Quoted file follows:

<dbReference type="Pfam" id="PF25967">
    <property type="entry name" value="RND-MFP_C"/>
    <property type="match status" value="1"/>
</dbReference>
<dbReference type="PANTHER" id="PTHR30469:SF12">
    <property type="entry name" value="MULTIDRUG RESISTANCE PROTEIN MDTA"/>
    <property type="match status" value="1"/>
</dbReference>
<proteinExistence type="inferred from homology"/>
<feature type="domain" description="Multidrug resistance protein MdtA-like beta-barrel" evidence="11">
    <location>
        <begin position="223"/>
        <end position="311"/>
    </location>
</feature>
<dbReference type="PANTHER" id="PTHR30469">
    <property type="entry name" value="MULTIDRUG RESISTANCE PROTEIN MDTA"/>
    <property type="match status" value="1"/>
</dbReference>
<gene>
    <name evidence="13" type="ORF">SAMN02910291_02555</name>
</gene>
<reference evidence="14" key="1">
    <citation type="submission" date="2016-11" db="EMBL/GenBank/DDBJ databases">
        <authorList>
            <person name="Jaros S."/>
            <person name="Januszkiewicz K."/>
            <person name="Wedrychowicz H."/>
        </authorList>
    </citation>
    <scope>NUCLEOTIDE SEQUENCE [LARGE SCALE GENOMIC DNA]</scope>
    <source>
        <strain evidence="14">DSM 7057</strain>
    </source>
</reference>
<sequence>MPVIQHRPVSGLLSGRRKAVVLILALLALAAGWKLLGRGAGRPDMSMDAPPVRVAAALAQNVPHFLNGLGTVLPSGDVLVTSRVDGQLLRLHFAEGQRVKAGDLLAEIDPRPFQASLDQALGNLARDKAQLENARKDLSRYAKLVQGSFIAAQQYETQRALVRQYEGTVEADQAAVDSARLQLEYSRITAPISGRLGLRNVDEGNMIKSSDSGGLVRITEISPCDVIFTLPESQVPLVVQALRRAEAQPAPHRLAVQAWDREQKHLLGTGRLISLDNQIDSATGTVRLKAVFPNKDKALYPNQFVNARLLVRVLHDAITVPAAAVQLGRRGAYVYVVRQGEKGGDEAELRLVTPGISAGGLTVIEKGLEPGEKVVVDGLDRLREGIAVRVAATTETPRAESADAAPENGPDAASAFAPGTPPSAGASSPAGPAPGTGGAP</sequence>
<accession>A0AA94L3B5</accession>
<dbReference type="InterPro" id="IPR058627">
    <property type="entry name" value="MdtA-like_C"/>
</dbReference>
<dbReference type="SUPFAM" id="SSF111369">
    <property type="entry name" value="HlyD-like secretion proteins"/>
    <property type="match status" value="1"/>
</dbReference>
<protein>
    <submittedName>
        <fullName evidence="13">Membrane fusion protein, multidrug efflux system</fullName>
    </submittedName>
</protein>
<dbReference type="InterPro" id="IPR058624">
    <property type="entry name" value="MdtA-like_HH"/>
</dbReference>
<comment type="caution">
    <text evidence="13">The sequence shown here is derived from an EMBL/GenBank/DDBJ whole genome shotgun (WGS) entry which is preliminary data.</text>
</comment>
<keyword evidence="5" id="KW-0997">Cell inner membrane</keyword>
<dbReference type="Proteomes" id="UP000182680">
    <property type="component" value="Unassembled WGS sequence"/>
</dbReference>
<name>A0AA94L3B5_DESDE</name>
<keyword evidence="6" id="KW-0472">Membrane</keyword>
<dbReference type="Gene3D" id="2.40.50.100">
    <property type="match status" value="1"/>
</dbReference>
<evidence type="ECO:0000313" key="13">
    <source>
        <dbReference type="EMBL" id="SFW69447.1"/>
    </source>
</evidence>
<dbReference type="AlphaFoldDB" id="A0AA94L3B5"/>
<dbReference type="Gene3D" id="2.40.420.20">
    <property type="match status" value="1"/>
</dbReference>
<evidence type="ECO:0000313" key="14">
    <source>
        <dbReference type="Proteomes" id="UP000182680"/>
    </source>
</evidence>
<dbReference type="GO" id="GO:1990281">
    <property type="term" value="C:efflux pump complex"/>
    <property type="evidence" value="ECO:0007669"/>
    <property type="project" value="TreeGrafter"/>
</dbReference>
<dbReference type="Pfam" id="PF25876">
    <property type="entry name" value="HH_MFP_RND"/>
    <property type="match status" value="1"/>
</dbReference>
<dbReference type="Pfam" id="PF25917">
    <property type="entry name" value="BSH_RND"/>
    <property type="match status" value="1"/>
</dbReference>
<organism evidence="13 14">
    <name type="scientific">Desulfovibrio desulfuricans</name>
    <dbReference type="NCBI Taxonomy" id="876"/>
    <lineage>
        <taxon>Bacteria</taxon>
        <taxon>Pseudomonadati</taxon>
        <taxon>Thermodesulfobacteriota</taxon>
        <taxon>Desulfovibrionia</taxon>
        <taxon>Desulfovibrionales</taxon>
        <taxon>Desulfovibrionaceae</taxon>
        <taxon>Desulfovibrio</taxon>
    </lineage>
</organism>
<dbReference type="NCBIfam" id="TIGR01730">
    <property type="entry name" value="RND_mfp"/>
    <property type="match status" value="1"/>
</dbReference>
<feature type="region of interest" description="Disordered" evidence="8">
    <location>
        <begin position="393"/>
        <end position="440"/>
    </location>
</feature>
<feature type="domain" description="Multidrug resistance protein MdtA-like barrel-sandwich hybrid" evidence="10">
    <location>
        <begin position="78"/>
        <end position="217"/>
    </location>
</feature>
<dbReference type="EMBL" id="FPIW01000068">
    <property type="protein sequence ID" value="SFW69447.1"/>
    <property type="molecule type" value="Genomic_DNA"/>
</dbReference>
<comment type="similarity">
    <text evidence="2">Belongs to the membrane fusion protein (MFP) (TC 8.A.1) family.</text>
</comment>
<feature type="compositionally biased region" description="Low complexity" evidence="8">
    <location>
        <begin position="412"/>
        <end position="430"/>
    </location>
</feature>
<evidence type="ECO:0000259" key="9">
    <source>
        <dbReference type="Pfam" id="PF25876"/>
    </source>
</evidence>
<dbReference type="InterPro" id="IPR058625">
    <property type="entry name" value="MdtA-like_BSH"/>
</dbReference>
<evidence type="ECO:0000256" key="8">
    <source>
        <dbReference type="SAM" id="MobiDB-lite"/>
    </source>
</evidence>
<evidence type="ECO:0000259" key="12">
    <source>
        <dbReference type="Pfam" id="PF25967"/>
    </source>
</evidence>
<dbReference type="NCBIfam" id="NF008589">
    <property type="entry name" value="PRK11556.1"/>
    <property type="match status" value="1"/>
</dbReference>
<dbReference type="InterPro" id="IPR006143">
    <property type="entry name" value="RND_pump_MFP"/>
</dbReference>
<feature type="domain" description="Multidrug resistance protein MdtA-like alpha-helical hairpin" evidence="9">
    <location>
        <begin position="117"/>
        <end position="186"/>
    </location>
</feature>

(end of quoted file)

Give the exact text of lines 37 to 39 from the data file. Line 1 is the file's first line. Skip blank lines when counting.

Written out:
<accession>A0AA94L3B5</accession>
<dbReference type="InterPro" id="IPR058627">
    <property type="entry name" value="MdtA-like_C"/>